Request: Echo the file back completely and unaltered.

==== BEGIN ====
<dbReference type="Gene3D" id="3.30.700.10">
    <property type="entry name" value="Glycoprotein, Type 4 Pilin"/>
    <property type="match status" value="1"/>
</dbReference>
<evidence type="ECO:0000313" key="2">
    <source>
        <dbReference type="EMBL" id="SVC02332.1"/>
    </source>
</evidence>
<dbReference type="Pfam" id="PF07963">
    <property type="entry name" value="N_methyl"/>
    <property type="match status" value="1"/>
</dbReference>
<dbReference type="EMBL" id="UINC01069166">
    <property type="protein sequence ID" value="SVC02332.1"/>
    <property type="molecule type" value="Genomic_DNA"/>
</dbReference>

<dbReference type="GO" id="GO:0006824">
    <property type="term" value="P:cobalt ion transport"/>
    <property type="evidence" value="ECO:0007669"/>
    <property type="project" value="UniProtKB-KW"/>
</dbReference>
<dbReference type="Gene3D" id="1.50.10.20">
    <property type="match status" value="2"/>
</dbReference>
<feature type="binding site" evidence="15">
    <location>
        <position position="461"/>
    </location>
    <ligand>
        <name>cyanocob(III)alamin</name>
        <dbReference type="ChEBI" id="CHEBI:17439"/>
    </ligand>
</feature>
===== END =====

<dbReference type="Gene3D" id="3.30.700.10">
    <property type="entry name" value="Glycoprotein, Type 4 Pilin"/>
    <property type="match status" value="1"/>
</dbReference>
<evidence type="ECO:0000313" key="2">
    <source>
        <dbReference type="EMBL" id="SVC02332.1"/>
    </source>
</evidence>
<dbReference type="Pfam" id="PF07963">
    <property type="entry name" value="N_methyl"/>
    <property type="match status" value="1"/>
</dbReference>
<dbReference type="EMBL" id="UINC01069166">
    <property type="protein sequence ID" value="SVC02332.1"/>
    <property type="molecule type" value="Genomic_DNA"/>
</dbReference>

<dbReference type="GO" id="GO:0006824">
    <property type="term" value="P:cobalt ion transport"/>
    <property type="evidence" value="ECO:0007669"/>
    <property type="project" value="UniProtKB-KW"/>
</dbReference>
<dbReference type="Gene3D" id="1.50.10.20">
    <property type="match status" value="2"/>
</dbReference>
<feature type="binding site" evidence="15">
    <location>
        <position position="461"/>
    </location>
    <ligand>
        <name>cyanocob(III)alamin</name>
        <dbReference type="ChEBI" id="CHEBI:17439"/>
    </ligand>
</feature>